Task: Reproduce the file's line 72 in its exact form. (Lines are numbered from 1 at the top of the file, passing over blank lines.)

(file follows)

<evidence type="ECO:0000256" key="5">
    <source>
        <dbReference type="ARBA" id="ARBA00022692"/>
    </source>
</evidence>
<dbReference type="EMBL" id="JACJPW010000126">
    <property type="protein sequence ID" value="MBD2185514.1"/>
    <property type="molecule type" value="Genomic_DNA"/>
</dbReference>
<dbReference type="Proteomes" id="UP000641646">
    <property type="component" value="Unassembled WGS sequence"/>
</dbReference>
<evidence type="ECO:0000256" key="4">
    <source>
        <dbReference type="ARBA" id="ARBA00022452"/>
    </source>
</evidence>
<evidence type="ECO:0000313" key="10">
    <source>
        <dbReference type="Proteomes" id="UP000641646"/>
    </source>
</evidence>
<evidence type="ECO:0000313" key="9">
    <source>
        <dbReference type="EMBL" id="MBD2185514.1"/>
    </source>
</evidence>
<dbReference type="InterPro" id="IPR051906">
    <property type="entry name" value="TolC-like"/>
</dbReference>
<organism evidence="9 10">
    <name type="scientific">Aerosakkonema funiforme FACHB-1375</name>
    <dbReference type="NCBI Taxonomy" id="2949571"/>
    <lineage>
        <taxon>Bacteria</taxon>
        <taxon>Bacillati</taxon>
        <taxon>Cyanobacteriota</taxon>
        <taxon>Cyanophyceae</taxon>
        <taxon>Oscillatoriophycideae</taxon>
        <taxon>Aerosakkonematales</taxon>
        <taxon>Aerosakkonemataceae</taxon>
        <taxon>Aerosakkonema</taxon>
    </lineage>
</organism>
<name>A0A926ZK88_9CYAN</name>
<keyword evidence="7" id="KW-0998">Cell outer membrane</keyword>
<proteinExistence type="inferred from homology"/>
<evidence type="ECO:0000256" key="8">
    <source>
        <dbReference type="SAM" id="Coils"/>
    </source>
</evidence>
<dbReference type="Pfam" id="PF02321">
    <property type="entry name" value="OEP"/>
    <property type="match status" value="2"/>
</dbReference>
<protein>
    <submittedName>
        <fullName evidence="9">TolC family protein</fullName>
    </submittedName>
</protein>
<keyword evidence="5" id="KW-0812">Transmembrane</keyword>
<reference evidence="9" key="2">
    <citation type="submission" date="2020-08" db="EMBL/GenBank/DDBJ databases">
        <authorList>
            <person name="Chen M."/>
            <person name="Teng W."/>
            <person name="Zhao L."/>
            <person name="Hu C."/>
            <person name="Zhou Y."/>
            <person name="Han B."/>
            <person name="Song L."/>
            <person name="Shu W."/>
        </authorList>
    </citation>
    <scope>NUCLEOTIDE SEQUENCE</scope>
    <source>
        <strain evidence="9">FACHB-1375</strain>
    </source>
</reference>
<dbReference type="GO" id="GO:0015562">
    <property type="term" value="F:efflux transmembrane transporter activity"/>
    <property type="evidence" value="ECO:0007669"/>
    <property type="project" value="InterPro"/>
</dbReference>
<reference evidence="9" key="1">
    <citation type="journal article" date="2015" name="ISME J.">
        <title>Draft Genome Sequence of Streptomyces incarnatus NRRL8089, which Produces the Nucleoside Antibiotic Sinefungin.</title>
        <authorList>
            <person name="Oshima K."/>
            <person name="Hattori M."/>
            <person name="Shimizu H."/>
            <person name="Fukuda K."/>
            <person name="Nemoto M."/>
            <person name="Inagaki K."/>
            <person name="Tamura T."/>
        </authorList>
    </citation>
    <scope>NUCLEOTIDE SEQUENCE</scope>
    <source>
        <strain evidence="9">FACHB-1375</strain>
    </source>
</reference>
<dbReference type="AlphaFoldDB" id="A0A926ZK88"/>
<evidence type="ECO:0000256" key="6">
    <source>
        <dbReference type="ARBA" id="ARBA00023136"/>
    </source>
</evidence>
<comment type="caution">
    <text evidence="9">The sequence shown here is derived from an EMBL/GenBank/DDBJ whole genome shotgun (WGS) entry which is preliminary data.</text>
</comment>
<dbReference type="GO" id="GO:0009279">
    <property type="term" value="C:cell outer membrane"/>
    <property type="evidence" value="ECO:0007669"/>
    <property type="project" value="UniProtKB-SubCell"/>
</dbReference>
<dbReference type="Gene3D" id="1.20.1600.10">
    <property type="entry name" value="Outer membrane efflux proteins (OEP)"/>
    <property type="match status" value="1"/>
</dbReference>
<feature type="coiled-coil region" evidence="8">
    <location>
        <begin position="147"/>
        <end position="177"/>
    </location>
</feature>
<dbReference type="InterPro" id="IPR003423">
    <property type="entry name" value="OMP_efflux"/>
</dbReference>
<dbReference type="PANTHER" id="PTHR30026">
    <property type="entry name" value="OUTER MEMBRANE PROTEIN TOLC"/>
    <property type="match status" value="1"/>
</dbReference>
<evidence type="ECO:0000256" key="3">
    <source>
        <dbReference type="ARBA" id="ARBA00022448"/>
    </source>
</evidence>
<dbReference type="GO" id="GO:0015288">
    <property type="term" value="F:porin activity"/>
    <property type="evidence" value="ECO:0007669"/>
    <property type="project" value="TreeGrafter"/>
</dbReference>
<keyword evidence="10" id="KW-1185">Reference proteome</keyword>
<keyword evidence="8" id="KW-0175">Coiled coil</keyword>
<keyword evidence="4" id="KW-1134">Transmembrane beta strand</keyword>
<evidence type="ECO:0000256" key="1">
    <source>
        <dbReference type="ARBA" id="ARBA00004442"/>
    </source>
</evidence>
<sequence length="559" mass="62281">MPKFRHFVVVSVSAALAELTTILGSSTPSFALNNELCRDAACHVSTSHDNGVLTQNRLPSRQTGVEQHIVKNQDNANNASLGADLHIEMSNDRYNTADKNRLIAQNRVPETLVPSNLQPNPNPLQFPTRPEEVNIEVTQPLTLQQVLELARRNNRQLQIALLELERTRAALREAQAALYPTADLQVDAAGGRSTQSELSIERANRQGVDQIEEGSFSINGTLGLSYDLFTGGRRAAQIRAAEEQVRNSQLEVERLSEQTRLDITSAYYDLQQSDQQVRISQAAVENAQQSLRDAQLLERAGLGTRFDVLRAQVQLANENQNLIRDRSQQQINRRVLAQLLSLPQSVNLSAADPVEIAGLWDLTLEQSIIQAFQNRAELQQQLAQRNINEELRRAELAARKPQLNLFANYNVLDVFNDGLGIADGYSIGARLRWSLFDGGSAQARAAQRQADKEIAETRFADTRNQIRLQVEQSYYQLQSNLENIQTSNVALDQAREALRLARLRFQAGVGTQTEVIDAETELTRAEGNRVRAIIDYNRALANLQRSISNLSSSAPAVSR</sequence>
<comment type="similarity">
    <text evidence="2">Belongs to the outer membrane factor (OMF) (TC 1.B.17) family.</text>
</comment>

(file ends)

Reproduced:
            <person name="Song L."/>